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Disco Inferno

(left to right): Ian Crause, Rob Whatley and Paul Wilmott
Background information
Also known as D.I.
Origin Essex, England
Genres Experimental rock
Post-rock
Years active 1989 – 1995
Associated acts Bark Psychosis
Former members
Daniel Gish
Ian Crause
Paul Willmott
Rob Whatley

Disco Inferno was a band formed in Essex in the late 1980s by Ian Crause (guitar & vocals), Paul Wilmott (bass), Rob Whatley (drums) and Daniel Gish (keyboards).

After the departure of Gish (who would later join Bark Psychosis) the three-piece Disco Inferno recorded the single 'Entertainment' with producer Charlie McIntosh. Their first album, Open Doors, Closed Windows, was released in 1991 on Che and received positive reviews, although most mentioned the heavy influence of late 1970s post punk bands, particularly Joy Division and Wire (In fact Disco Inferno's manager, Michael Collins, had previously managed Wire during their 70's incarnation).

'Entertainment', Open Doors, Closed Windows and the 'Science' EP would later be collected on the album In Debt.

In 1992 the band released 'Summer's Last Sound', widely regarded as the first in a run of classic Disco Inferno EPs which saw the band's increasing use of samples.

The band's use of sampling combined with traditional instruments - particularly Wilmott's bass - continued on the EPs 'A Rock To Cling To' and 'The Last Dance' and reached its peak on their second album D.I. Go Pop.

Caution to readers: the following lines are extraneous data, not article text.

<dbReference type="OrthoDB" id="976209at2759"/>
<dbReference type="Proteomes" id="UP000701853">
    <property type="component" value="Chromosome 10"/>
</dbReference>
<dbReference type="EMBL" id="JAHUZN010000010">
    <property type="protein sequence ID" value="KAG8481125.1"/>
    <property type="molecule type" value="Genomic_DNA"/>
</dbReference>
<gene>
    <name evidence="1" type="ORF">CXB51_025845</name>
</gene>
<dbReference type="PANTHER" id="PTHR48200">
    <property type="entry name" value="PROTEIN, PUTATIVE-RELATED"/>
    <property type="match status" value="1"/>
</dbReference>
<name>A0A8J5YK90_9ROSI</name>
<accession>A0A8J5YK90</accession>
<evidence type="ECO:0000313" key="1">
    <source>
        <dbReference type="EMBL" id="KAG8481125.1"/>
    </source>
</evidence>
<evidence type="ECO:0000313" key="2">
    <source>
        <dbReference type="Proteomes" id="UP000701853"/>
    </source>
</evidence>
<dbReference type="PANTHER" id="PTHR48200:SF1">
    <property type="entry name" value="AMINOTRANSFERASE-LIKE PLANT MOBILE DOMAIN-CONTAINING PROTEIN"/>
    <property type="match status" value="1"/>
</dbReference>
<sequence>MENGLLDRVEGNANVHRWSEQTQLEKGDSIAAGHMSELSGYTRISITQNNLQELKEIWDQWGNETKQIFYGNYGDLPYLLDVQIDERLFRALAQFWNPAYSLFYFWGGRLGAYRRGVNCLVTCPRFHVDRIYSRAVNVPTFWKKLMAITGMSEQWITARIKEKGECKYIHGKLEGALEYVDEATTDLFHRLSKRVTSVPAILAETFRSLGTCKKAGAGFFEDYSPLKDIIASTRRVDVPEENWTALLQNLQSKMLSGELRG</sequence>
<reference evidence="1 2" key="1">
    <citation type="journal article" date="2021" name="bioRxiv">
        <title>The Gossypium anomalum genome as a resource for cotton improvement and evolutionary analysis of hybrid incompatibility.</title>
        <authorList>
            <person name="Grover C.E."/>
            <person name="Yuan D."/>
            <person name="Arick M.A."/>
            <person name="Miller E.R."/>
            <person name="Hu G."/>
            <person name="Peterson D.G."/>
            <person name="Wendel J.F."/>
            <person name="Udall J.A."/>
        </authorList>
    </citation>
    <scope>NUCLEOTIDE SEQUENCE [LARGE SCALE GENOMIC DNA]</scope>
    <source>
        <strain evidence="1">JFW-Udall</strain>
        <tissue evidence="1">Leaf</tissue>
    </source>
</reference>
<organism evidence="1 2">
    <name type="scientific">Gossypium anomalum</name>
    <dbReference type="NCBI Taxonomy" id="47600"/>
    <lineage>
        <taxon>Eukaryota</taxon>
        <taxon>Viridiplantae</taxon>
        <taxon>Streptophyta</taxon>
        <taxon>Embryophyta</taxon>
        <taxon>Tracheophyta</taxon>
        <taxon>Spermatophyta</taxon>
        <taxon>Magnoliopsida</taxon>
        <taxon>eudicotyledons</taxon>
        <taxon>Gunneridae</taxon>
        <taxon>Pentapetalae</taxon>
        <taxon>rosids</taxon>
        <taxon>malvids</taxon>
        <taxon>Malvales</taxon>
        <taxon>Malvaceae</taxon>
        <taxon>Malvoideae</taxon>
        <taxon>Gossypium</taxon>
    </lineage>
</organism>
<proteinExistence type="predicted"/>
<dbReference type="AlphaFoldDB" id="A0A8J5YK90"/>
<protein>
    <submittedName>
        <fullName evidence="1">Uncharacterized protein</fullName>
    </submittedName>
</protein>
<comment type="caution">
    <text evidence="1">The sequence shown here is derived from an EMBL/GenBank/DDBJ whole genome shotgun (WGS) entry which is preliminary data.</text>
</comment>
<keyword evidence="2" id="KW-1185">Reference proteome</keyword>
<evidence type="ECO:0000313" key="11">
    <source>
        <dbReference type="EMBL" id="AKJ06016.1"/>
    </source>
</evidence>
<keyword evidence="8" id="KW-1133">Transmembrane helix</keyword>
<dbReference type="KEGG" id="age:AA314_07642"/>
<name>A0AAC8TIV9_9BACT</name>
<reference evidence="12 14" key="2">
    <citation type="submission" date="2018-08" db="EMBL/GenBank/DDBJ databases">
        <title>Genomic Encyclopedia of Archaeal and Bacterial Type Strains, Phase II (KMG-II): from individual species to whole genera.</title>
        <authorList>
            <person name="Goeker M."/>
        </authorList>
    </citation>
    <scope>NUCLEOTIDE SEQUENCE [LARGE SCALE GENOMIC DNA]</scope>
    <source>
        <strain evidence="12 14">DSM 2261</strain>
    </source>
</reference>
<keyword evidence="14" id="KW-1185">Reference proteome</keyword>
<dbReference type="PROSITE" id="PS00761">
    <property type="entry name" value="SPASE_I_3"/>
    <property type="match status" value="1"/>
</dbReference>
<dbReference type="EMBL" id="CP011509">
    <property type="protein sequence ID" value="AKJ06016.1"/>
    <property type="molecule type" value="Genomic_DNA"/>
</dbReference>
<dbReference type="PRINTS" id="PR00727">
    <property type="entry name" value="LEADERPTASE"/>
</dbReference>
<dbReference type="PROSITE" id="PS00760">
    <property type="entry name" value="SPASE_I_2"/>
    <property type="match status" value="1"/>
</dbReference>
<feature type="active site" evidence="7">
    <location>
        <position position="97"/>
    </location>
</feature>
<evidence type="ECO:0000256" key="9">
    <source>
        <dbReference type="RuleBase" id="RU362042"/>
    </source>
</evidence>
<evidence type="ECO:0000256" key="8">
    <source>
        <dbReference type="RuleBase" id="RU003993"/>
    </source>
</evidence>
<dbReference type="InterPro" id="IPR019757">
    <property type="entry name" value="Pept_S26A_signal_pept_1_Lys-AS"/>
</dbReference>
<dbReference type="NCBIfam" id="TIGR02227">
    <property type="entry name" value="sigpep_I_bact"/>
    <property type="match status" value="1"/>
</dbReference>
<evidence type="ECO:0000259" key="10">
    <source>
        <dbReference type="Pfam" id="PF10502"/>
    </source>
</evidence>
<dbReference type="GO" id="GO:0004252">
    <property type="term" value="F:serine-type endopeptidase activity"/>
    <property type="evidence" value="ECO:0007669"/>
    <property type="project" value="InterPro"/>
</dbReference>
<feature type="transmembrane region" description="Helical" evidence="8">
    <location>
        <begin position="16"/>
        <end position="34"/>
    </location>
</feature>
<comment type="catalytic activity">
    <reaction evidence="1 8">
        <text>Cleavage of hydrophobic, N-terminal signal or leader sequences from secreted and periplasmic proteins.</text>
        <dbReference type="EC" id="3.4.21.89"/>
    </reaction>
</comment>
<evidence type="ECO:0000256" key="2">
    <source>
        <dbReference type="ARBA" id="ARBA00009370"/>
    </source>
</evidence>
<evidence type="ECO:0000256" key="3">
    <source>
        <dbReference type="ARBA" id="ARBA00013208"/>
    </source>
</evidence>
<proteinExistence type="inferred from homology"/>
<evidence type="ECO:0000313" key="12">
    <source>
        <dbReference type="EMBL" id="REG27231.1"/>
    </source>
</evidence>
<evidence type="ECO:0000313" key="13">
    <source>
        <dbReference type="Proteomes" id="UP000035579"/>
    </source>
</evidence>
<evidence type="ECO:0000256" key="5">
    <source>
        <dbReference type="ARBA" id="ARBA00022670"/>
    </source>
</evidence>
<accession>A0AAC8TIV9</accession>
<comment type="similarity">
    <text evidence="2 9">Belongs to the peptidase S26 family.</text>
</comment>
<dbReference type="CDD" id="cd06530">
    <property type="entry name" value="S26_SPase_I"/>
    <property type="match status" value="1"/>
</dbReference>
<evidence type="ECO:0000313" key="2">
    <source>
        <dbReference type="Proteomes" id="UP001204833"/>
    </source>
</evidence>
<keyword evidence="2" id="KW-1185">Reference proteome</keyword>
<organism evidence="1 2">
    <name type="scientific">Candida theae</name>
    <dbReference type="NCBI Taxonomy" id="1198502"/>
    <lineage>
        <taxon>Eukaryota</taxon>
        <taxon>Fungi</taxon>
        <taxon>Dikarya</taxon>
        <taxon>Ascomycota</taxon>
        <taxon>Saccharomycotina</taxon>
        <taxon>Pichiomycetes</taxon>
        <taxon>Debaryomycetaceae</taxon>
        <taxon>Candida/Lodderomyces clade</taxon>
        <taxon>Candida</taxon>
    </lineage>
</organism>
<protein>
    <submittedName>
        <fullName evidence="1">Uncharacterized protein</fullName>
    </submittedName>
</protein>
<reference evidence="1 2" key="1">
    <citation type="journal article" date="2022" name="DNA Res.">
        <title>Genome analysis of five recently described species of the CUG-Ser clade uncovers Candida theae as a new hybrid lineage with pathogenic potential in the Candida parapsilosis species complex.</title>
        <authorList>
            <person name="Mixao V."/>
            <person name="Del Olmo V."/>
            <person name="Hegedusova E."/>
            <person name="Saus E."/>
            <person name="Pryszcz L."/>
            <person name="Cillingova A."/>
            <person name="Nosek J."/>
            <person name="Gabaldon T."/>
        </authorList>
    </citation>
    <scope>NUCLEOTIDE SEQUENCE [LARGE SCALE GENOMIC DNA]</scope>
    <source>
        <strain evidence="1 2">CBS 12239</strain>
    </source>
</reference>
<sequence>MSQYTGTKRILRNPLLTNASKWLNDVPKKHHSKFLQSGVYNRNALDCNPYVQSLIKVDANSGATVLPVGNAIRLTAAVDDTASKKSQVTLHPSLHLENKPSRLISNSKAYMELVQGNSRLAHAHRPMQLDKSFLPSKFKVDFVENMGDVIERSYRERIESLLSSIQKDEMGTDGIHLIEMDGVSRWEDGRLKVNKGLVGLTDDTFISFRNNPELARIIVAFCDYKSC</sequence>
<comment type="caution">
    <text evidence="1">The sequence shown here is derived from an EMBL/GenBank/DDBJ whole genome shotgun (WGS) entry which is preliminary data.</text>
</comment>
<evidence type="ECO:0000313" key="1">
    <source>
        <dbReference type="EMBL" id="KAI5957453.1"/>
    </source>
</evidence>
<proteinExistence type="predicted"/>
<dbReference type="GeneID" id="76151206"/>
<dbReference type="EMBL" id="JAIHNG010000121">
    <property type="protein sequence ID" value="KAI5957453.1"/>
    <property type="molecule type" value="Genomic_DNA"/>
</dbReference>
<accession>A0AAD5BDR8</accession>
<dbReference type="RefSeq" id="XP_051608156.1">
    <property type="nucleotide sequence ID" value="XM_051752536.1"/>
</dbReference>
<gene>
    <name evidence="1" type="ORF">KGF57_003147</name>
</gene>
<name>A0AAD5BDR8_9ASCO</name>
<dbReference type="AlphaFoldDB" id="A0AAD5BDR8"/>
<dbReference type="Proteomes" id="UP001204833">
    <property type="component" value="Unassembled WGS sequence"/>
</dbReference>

The melody on the album's 8 tracks is often carried by the bassline, while an imaginative array of samples (including running water, breaking glass, car crashes, fax machines) builds dense aural collages. Unlike many of the post rock bands Disco Inferno were labelled alongside, the music on D.I. Go Pop was harsh and concise, with Crause's vocals (often buried in the mix) concerning frustration rather than bliss.

After the full-on assault of D.I. Go Pop the band opted for restraint on the beautiful 'Second Language' EP which also had a new-found optimism in Crause's lyrics.

Their final single, 'It's A Kid's World', sampled the distinctive drumbeat from Iggy Pop's Lust for Life and added in a series of old children's TV themes to good effect, but despite critical acclaim the band attracted little commercial success and split before their final album, Technicolour was released in 1996.

After the split, Ian Crause formed Floorshow who recorded some material for an unreleased album which was to be called 'The Vertical Axis'. Some of these songs later appeared on his solo singles 'Elemental' and 'Head Over Heels' which featured drummer Ritchie Thomas (Dif Juz, The Jesus and Mary Chain).

Paul Wilmott formed Transformer who recorded a cover of Wire's Outdoor Miner which appeared on the Wire tribute album, Whore (WMO 1996), before making recordings under the name Lisp.

In 1999, the Tugboat label released the 'Mixing It Session' which featured 6 instrumental tracks the band had recorded for the radio, while One Little Indian gave D.I. Go Pop and Technicolour a belated US release in 2004.

Contents

Discography

Albums

Singles/EPs

External links








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